She didn’t say much as she browsed around, but after the other folks cleared out, she told me what was going on in her life. She had gotten a few suggestions from folks – mostly guys, telling her to buy a gun and she had a short list she wanted to check out.
The only problem is that every single gun on that list was so impractical for her specific application and stature. None of them fit her. Her list of suggestions consisted of a Colt Anaconda (which hasn’t been produced in about 16 years), numerous GLOCK products chambered in .40 S&W, a couple of 1911’s and the ubiquitous Desert Eagle.
How to turn a bad suggestion into a good one
I explained to her as objectively as I could that while these were very nice guns, they weren’t right for her. The Colt was out of production and .44 Magnum isn’t an appropriate first gun. GLOCK makes a good pistol but .40 S&W is remarkably snappy and uncomfortable to shoot long-term. 1911’s are wonderful firearms but they are intolerant of inexperienced users and the Desert Eagle was so off the mark that once I held it up, she realized just how absurd that suggestion was.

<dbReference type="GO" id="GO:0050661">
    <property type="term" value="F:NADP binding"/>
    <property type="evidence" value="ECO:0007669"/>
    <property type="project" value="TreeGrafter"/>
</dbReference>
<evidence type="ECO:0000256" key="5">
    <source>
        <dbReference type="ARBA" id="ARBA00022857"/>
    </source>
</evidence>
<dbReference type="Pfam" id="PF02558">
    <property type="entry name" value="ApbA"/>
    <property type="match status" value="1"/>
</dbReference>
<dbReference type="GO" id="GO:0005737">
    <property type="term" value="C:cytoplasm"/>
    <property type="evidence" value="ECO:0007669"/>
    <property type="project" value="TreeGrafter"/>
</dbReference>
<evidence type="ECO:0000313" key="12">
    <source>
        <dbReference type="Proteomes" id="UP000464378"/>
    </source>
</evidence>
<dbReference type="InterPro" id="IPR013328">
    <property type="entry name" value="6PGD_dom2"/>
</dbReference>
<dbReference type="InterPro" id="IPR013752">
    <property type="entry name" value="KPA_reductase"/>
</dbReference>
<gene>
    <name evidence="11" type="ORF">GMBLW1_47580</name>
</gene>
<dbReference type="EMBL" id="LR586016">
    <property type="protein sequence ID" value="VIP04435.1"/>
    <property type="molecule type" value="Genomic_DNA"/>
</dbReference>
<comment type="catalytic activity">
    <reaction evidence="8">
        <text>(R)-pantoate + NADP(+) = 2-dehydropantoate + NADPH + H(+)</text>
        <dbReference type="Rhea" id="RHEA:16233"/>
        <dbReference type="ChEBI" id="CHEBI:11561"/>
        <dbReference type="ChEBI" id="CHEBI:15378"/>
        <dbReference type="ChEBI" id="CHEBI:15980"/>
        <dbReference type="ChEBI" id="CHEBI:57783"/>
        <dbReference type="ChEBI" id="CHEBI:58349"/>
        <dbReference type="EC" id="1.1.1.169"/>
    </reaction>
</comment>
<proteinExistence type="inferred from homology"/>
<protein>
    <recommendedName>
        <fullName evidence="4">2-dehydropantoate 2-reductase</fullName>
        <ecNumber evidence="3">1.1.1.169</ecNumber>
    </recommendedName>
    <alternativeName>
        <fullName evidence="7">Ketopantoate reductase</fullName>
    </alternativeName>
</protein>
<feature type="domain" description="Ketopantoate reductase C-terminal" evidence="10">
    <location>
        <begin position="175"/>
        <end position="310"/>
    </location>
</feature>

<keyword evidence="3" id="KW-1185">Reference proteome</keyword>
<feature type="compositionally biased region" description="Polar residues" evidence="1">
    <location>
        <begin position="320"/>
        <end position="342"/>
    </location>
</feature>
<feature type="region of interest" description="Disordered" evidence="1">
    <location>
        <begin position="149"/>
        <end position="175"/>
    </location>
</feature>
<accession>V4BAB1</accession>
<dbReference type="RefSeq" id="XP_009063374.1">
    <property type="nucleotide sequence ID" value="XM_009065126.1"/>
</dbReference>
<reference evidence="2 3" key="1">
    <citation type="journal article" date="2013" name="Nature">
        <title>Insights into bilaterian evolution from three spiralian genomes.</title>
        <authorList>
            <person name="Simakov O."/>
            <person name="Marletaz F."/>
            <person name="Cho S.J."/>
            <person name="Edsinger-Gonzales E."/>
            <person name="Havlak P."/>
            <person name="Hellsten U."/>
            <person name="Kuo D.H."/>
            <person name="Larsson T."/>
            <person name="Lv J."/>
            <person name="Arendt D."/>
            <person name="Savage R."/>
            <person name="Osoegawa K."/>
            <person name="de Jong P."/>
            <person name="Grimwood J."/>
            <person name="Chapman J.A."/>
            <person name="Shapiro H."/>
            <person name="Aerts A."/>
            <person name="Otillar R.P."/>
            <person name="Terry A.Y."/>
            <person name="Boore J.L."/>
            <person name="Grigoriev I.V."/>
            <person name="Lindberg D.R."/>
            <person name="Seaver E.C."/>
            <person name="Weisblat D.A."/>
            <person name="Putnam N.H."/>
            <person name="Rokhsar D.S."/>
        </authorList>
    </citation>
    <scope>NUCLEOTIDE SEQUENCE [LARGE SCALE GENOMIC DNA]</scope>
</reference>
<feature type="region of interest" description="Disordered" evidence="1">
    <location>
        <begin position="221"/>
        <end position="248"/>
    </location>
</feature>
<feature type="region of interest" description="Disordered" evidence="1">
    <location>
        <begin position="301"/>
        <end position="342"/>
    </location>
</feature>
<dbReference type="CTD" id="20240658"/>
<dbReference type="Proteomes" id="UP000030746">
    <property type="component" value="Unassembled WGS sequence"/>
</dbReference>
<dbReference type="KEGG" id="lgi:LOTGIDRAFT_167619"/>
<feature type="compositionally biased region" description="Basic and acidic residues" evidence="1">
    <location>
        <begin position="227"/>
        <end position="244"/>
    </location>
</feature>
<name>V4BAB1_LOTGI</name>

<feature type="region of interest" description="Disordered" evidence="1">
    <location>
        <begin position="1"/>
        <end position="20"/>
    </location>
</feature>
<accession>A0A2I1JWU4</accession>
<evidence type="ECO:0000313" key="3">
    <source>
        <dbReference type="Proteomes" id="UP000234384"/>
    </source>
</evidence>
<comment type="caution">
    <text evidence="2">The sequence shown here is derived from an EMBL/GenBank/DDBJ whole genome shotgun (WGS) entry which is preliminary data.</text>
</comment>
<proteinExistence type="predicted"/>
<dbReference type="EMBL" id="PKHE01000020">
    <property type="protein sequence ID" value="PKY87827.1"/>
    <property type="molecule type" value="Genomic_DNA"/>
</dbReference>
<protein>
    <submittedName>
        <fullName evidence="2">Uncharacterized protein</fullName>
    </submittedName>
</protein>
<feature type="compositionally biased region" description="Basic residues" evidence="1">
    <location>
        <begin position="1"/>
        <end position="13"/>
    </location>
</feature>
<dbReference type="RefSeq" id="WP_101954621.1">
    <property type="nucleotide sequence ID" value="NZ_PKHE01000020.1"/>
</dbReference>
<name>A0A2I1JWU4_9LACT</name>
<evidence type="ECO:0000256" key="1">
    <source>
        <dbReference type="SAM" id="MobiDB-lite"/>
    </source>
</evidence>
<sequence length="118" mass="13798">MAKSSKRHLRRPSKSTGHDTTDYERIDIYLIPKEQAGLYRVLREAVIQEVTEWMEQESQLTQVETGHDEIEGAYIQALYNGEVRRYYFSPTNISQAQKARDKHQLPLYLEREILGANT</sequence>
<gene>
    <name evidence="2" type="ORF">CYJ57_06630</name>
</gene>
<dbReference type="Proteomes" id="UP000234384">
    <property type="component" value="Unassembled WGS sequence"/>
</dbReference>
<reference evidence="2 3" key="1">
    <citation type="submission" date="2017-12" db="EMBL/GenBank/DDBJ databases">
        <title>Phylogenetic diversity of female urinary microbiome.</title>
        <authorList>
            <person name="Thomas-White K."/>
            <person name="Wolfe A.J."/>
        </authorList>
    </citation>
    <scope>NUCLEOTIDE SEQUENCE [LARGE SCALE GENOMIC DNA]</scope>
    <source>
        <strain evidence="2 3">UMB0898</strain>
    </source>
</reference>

One thing my experience has taught me is that the sales pitch you make to a woman has to be different from the one you make to a man. It’s generally best to dial back the technical data and focus on the different things that are important to each individual. By answering every question she had and showing her why every one of these guns is a bad idea, she was then making a decision from a position of power.
I offered to show her a few different options I showed her a few guns that I thought she’d like a little better and than those on her list. Her new short list came down to a GLOCK 19, a Smith & Wesson M&P9 Compact and a Springfield XD. All these options fit her better and we also had them available to rent on the range.
We should be all about measuring twice and cutting once and this is how we do it: looking at the customer’s need, making the options user-specific and empathizing with their needs.